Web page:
Call Today 505.431.4716
Helping You Solve Your Problems Backed By Years of Experience & A Client-Centered Approach

Los Alamos Divorce Attorneys

NM Divorce & Custody Law, LLC Is Here to Help You Move Forward

Before you begin divorce proceedings, it is important to determine what type of divorce you will be seeking. No two divorce cases are exactly alike, which is why when you need a Los Alamos divorce attorney, you should hire a firm capable of handling a range of legal scenarios. For skilled representation that provides multiple options, contact the professionals at NM Divorce & Custody Law, LLC today.

Our Los Alamos divorce lawyers can assist you in divorce-related areas including:

Still have questions? Talk to Los Alamos divorce counsel today, at (505) 431-4716.

Marriage Dissolution & Legal Separation

“Dissolution of marriage” is a technical term used to refer to divorce. In the state of New Mexico, a “legal separation” does not require any more steps to obtain than a divorce does, and you do not have to obtain a legal separation before seeking a Final Decree of Dissolution of Marriage from a judge. Simply moving out does not mean you and your spouse are legally separated. If two spouses do not want to live together anymore, and they want to create legally enforceable agreements regarding property division, debts, and children, they may choose to seek a legal separation without getting divorced. The key point is that on paper, they are technically still married, and will have to seek a dissolution of marriage before they can marry anyone else. Whether you are considering a divorce or legal separation, it is still important to hire a seasoned Los Alamos divorce lawyer to negotiate for you.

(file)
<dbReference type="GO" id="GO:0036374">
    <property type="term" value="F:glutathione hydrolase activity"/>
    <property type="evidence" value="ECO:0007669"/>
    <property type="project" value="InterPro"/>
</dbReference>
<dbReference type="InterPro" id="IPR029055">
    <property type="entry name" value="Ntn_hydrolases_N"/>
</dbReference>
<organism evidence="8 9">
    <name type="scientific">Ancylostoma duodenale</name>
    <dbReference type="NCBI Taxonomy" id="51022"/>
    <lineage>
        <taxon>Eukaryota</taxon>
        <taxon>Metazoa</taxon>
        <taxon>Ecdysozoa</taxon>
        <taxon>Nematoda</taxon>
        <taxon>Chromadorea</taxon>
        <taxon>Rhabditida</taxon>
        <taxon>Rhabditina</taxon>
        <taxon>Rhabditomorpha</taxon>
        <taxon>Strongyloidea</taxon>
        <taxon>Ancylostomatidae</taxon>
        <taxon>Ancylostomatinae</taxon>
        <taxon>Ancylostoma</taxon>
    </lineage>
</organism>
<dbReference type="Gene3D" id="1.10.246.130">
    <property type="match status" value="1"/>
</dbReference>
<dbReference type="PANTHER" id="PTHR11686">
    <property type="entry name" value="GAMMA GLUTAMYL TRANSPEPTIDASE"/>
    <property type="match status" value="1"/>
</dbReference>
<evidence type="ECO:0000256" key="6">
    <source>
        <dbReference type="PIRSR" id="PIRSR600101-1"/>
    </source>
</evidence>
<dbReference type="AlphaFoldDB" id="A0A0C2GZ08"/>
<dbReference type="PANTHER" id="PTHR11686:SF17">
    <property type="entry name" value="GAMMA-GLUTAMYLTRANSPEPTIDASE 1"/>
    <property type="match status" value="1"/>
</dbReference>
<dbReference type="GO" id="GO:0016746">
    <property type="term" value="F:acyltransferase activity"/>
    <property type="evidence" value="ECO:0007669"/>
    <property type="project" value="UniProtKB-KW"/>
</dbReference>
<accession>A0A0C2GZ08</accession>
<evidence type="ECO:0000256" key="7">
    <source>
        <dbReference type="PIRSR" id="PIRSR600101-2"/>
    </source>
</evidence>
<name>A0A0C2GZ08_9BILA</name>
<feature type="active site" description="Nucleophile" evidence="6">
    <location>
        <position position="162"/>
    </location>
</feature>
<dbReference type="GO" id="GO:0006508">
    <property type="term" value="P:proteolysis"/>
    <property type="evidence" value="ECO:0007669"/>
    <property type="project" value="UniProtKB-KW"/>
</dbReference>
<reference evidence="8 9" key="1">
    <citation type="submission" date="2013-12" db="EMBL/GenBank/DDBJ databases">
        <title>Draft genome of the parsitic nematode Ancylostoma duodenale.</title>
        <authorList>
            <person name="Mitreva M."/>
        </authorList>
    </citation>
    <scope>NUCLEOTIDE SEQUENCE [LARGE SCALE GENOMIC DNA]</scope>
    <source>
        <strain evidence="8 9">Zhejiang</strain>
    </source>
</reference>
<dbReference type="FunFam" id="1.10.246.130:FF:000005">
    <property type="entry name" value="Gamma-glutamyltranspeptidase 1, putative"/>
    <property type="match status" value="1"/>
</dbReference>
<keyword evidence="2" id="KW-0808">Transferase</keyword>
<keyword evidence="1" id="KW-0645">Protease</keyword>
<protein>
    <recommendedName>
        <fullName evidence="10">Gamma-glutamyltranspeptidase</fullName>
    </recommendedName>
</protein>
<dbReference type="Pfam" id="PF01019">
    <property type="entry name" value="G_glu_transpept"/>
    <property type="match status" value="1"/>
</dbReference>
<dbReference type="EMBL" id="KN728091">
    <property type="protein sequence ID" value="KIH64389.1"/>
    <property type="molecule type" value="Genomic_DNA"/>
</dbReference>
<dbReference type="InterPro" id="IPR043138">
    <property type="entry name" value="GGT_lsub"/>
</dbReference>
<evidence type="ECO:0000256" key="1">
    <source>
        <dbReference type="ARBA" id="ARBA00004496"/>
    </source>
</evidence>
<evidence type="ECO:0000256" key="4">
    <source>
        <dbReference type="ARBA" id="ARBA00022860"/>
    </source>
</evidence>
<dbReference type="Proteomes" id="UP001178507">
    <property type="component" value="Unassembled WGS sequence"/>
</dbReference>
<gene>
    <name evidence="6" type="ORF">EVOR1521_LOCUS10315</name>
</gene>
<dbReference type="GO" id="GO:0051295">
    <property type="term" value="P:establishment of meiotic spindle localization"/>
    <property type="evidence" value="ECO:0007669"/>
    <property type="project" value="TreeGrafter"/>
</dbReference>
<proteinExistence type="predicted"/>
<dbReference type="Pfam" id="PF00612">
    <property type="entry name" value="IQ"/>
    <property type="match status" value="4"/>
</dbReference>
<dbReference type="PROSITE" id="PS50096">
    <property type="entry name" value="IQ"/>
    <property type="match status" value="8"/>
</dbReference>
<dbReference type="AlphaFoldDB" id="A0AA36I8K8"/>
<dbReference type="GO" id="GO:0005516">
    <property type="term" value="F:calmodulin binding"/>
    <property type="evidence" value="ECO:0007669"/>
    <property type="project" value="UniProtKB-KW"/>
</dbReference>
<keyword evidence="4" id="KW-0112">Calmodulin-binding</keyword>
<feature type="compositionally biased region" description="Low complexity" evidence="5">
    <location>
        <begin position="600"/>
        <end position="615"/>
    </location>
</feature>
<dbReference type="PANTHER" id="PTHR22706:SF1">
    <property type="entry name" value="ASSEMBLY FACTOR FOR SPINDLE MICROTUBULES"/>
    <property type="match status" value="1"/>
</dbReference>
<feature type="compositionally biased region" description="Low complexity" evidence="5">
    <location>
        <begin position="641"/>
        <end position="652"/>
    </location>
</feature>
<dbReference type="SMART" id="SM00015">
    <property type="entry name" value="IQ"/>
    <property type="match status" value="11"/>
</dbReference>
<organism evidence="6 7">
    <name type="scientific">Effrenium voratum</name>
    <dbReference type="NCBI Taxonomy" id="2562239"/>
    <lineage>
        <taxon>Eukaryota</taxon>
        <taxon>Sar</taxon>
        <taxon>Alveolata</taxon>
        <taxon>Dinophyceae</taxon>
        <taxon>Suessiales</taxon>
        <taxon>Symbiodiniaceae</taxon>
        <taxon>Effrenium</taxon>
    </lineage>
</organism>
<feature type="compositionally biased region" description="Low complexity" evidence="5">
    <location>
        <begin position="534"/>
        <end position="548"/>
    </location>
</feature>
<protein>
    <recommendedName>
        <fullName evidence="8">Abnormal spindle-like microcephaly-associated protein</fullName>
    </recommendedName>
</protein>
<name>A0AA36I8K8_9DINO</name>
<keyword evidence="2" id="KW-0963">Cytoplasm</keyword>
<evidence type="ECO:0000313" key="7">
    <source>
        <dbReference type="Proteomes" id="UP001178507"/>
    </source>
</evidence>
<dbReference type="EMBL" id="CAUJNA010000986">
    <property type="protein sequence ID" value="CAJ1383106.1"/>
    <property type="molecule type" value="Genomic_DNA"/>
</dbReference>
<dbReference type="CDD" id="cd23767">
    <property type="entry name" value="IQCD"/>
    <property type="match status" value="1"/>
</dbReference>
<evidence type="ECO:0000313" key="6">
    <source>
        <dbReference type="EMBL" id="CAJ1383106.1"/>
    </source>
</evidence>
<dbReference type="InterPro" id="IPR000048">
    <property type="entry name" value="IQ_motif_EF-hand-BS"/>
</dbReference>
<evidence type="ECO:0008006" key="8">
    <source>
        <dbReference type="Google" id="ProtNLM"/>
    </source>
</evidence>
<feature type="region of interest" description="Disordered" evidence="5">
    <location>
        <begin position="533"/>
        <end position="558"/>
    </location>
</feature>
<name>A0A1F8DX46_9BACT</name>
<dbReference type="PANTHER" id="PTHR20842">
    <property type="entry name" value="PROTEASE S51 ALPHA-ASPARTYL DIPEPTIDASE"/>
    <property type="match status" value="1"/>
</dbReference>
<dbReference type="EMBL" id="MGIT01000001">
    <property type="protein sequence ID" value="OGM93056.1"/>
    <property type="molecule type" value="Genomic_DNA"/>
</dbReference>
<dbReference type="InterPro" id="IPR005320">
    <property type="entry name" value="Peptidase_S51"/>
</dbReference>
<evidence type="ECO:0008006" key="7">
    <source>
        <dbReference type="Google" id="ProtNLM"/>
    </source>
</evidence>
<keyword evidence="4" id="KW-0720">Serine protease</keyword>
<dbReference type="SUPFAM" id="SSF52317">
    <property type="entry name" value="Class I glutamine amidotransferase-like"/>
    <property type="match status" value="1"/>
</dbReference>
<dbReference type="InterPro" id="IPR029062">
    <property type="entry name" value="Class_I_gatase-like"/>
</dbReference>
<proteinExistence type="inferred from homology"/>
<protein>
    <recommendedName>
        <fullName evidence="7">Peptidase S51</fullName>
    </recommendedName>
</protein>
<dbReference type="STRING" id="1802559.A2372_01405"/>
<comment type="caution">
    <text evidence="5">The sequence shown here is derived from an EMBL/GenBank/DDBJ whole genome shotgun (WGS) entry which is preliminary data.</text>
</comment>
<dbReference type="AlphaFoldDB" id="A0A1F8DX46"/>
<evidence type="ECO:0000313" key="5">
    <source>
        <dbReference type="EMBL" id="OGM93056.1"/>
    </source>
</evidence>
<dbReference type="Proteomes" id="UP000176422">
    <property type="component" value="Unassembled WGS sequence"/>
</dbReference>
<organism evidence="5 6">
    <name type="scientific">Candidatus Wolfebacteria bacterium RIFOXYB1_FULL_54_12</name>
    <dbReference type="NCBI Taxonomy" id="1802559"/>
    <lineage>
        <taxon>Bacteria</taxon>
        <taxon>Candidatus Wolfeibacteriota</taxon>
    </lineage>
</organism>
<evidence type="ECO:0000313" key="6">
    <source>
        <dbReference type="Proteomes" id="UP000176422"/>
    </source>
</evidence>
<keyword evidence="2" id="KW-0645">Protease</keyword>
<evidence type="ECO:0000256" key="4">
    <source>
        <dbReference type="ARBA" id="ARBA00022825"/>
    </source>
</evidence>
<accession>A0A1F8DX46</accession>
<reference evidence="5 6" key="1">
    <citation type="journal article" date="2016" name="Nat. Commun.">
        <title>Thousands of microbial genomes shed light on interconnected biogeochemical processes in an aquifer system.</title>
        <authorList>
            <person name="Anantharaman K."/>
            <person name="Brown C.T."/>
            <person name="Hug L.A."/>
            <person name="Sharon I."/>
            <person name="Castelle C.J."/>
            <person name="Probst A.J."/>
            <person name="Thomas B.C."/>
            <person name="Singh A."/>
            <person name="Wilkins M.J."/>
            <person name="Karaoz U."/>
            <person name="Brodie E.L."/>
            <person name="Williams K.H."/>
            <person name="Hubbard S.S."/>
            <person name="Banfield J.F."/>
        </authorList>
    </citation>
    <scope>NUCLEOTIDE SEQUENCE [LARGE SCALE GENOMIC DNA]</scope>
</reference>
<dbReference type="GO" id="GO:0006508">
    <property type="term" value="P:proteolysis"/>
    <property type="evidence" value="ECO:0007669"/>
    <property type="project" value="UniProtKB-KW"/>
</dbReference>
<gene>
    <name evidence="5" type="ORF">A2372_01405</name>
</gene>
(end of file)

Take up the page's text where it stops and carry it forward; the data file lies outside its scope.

Grounds for Divorce in New Mexico

Grounds for divorce in New Mexico typically fall under “incompatibility,” which the state statute classifies as the inability to remain married, “because of discord or conflict of personalities… preventing any reasonable expectation of reconciliation.” Incompatibility is seen as “no-fault” grounds for divorce, meaning that it neither spouse is primarily at fault. While there are 3 “fault” grounds for divorce under state law, those being adultery, abandonment, or cruel and unusual treatment, our Los Alamos attorneys have not seen a divorce go through on these grounds in several decades. In general, litigating a no-fault divorce is much easier, as it makes coming to agreements on debt, alimony, and custody less complex and emotionally taxing.

The 4 Main Topics Related to Divorce & Legal Separation

  1. Property Division: Both “personal property,” i.e. possessions like cars, furniture, and art, and “real property,” which includes houses and other land holdings, may be divided in a divorce. Before you can divide either of these categories, however, you must determine what in the marriage is “separate” and what is “community property.”